Essentially the most surprising factor about Donald Trump’s racist tweets is that possibly the most fundamentally un-American outburst of modern presidential rhetoric didn’t come remotely as a shock.
The second most surprising aspect of an episode that will have rocked another administration is that the President is aware of the commerce in such base tactics as a result of he pays no price in a Republican Party cowed by his fervent political base.
Many GOP voters and lawmakers are uncomfortable with Trump’s conduct and sentiments. However, most are sufficiently happy with the ideological path of his presidency that they’re keen to show a blind eye to such behavior, making it a useful political weapon as he seeks to drive a rampant base turnout in 2020.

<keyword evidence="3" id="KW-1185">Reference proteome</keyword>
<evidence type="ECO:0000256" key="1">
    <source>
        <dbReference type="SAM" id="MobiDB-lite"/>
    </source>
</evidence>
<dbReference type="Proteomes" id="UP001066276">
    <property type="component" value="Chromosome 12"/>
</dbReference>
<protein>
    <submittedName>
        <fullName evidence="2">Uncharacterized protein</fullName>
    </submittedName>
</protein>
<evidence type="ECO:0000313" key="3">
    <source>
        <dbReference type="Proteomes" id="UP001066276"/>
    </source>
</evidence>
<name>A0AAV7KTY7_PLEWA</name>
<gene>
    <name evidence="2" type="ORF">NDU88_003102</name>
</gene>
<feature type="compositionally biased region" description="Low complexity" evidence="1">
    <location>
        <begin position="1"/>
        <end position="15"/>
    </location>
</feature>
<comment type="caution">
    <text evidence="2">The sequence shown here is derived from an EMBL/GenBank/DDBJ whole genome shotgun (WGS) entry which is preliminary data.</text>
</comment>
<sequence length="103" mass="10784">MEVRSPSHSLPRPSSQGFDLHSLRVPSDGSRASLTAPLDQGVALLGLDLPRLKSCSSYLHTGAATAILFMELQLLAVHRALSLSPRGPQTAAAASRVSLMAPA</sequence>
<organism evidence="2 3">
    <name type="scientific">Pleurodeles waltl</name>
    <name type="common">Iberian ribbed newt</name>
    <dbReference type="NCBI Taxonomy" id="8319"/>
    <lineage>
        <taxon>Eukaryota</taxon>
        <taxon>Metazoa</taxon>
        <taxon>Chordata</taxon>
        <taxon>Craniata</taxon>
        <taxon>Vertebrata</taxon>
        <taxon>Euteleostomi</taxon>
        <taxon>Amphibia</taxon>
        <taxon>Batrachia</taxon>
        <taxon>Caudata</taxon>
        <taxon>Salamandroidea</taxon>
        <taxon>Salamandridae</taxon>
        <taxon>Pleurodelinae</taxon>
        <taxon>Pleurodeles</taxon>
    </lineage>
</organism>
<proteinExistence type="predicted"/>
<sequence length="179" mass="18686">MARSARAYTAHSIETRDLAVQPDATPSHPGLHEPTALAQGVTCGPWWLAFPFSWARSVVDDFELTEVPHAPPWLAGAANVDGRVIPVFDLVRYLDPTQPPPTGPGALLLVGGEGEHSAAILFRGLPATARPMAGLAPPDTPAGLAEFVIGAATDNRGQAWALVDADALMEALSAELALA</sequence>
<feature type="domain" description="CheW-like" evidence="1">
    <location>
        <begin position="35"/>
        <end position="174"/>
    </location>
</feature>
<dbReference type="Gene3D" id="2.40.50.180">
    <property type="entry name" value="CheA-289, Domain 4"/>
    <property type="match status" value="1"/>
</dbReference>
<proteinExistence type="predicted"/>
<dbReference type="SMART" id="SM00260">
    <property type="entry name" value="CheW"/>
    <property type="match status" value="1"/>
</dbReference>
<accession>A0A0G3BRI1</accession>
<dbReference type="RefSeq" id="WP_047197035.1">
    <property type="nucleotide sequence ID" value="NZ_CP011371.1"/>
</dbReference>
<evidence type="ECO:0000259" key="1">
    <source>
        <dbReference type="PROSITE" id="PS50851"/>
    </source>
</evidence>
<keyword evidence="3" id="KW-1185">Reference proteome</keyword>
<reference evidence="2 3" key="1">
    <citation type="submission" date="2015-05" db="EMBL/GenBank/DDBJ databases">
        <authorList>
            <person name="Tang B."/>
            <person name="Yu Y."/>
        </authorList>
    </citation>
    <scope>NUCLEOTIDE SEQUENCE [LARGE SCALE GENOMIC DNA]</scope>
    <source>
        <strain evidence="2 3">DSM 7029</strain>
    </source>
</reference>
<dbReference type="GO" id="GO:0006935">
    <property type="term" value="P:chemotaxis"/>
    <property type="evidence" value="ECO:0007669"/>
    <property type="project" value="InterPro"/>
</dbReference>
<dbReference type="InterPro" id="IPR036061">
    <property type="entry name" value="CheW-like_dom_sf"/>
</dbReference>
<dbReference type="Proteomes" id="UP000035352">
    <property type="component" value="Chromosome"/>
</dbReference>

In an assault clearly aimed toward four minority Democratic lawmakers — the President didn’t identify the “progressives” in his tirade — Trump underlined how his presidency has used bigotry as a lever of energy and made it a fact of 21st century political life longer than half an era after the height of the Civil Rights era. His use of the nation’s most revered workplace to make such unequivocally racist remarks emphasizes how a presidency stewing in rage, concern, and identity politics lacks boundaries.
And Trump’s xenophobia made it more apparent than ever that he plans to win reelection by carving a nativist schism between white, rural America and the increasingly numerous population being courted by Democrats. He risks opening divides that may take years to heal.